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Hanley Ramirez has been fun to watch

It's too early in the season to get form any meaningful opinions on players, but it's not too early to say that Hanley Ramirez is a ball of fun.

Bill Streicher-USA TODAY Sports

Overall, the Red Sox have gotten off to a good start. It’s been something of a mixed bag, but the results have definitely leaned towards the positive side of things. On the pitching side of things, the starters were mostly outstanding in each of their first starts. Sure, each of them showed some early-season warts, and they weren’t playing the best offenses the league has to offer, but their performances were promising. The second go-around didn't get off to the best possible start, but there's time to make that up. In the bullpen, it hasn’t been quite as encouraging. Edward Mujica, of course, was a big reason we sat through that 19-inning affair on Friday. Alexi Ogando had a rough go of it on Saturday, too.

What we have all been looking forward to, though, has been the offense. As a group, they’ve certainly had their moments, and they’ve also been made to look very bad by Aaron Harang. Individually, there have been more bright spots than dark ones, with Mike Napoli being the only one who has really put together a string of unfortunate at bats. Of course, if this was happening in June, it wouldn’t even be noticeable. The man I want to focus on is Hanley Ramirez. At the plate, he’s looked dynamic. In the field, he’s looked much less than that. It’s been a fun and fascinating start of the year for the new left fielder.

Ramirez has come to the plate 27 times in this young season. Eight of those at bats have gone for hits, with three of those leaving the park. He’s drawn one walk and has gone down by way of the K* twice. The strikeouts have come against the immortal Harang and Luis Garcia. Diving a little bit deeper, Ramirez has been able to make some good contact in the early going. The eye test has confirmed what these numbers say, as the ball has visibly been jumping off his bat. Can we use these numbers to project the rest of his season? Probably not! But it’s been fun to watch, and that’s all we have right now.

*Orsillo doesn’t get enough credit for this saying.

As mentioned above, the 31-year-old has hit two long balls this year. If you remember correctly, he came extremely close to hitting another one in lone loss of the season. Let’s take a deeper look into these dingers.

Photo Credit: Steve Mitchell-USA TODAY Sports
Photo Credit: Steve Mitchell-USA TODAY Sports

The first home run came in Ramirez’s third at bat of the year off Cole Hamels. The much-publicized trade target was supposed to throw his lethal change up down away, but missed his spot and left it belt-high and over the plate. This gave Ramirez a chance to extend his arms and he deposited it about six rows into the left field bleachers.

The second one came later in that game with the bases loaded. Jake Diekman, who has struggled against right-handed hitting in his career, hung a slider right in Ramirez’s wheelhouse. It was a flat 84 MPH breaking ball and Ramirez turned on it and demolished it into the foul pole.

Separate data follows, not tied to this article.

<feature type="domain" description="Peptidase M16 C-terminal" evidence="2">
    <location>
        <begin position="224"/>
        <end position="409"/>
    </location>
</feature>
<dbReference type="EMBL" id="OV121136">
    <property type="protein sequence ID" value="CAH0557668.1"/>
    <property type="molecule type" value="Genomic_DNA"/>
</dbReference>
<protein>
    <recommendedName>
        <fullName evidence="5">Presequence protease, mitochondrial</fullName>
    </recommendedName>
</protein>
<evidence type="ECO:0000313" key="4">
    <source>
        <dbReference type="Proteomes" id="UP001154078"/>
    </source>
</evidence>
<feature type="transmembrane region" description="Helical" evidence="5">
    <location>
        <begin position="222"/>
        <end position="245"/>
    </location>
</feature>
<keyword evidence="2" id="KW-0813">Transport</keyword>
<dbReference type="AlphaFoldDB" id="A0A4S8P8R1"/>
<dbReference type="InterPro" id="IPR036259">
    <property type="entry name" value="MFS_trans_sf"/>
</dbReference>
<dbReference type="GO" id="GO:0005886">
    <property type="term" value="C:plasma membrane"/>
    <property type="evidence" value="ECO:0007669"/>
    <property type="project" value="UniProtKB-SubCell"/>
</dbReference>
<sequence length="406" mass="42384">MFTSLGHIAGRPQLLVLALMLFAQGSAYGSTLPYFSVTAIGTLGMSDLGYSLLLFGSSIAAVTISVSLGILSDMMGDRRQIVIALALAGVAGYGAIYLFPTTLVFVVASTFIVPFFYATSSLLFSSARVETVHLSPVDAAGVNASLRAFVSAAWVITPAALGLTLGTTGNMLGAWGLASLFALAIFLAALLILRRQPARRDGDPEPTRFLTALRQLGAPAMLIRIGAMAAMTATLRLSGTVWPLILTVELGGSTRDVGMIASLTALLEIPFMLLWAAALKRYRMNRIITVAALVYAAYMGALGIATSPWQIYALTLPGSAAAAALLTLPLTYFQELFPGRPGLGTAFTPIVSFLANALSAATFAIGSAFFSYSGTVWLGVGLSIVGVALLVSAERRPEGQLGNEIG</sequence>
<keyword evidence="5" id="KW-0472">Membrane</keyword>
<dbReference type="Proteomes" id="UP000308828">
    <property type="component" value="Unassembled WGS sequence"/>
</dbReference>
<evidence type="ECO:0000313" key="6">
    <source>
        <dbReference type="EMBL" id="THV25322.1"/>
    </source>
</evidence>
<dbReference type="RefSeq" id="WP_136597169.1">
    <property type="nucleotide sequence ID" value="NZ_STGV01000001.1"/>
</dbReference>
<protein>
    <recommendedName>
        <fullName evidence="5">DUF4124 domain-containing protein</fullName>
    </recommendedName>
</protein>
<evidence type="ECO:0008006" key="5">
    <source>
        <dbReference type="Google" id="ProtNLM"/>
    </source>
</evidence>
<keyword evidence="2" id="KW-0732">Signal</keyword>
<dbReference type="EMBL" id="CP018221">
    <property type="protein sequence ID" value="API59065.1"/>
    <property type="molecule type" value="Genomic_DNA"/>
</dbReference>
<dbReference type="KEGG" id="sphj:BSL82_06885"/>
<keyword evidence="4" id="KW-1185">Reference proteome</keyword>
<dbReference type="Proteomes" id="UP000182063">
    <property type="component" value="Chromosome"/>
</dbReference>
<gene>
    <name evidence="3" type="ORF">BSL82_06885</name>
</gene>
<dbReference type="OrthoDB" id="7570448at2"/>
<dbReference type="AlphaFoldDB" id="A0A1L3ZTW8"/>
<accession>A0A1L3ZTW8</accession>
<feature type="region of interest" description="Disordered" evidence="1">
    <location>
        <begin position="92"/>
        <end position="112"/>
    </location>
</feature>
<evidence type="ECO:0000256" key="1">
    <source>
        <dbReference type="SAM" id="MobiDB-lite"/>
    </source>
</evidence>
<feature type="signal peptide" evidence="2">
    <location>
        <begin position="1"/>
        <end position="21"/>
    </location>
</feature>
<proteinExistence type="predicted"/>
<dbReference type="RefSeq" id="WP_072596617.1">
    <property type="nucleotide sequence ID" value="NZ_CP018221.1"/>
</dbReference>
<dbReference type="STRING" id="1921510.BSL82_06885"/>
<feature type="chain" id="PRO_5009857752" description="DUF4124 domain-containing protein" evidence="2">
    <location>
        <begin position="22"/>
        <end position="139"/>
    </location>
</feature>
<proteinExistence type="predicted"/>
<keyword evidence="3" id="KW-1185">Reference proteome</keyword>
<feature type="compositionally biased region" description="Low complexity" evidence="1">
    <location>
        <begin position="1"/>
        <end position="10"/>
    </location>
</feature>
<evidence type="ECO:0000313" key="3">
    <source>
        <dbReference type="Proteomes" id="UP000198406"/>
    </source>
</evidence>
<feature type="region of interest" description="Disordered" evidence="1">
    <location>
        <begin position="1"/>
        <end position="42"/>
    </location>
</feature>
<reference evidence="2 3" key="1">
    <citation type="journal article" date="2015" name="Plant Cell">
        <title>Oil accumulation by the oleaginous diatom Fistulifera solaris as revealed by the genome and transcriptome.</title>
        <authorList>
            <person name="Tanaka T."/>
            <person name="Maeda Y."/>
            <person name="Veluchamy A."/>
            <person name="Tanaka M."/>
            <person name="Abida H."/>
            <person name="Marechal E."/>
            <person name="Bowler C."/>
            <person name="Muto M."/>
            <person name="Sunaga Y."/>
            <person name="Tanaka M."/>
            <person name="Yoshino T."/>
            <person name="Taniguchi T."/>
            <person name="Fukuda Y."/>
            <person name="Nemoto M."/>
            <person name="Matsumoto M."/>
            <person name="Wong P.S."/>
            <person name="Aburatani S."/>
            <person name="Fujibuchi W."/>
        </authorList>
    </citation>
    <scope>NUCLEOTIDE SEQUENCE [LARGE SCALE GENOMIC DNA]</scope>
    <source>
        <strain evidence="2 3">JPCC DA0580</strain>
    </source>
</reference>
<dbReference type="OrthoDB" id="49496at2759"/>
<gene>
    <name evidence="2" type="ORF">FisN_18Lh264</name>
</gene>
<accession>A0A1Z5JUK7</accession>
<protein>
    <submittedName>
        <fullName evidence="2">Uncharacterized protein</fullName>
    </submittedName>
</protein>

The third one may have been the most fun, though it came from a game last night which was decidedly not fun. Masahiro Tanaka was one the mound, and though he missed his spot by a bit, he missed it out of the zone. The slider was right off the outside corner of the plate in the lower portion of the zone, and Ramirez was able to take it out of one of the deepest parts of the park.

Then, we have the close-but-no-cigar grand slam from the following night. With the bases loaded, two outs and the Red Sox down two in the ninth, Ramirez stepped to the plate against Jonathan Papelbon. The latter made a mistake and hung a bad slider right down the heart of the plate, and the former capitalized. Off the bat, it was a no-doubt home run. The weather had something to say about that, though, and the ball was caught 374 feet from the plat win front of the wall. On almost any other day, that’s probably a home run. Still, it’s another example of what Ramirez can do when the pitcher makes a mistake.

So, offensively, Ramirez has been a whole lot of fun to watch. Defensively, he’s also been a whole lot of fun to watch, though in a completely different way. Did you enjoy watching Manny Ramirez and Jonny Gomes play left field? If you answered yes, then you’ve thoroughly enjoyed the early-season glove work from Hanley. The good thing is he hasn't made an error yet. Other than that, he’s taken some funky routes and looks like a guy who has spent his entire career in the infield. The Red Sox and Yankees played 19 innings the other night, and Ramirez played a part in extending that contest with this play. If all goes well, he makes that play a couple months from now. Even his highlights are questionable. If that didn’t bring back memories of Jonny Gomes, you and I are cut from a different cloth. These kind of adjustments were to be expected, so it’s not anything to worry about right now. If he’s still looking like this in August and September, we can be a little more worried.

All in all, Hanley Ramirez has been the most entertaining player on the Red Sox to this point. And I didn’t even get to mention his ridiculously ill-fitting helmet! He’s been as advertised with the bat, hitting everything hard and punishing pitchers who’ve dared to make a mistake. In the field, he hasn’t been great. Since it’s to be expected of someone learning a new position on the fly, it’s been more fun to watch than discouraging, at least for now. There’s a lot of reasons to be excited about the coming months, but based on what we’ve seen thus far, Hanley may be at the top of the list.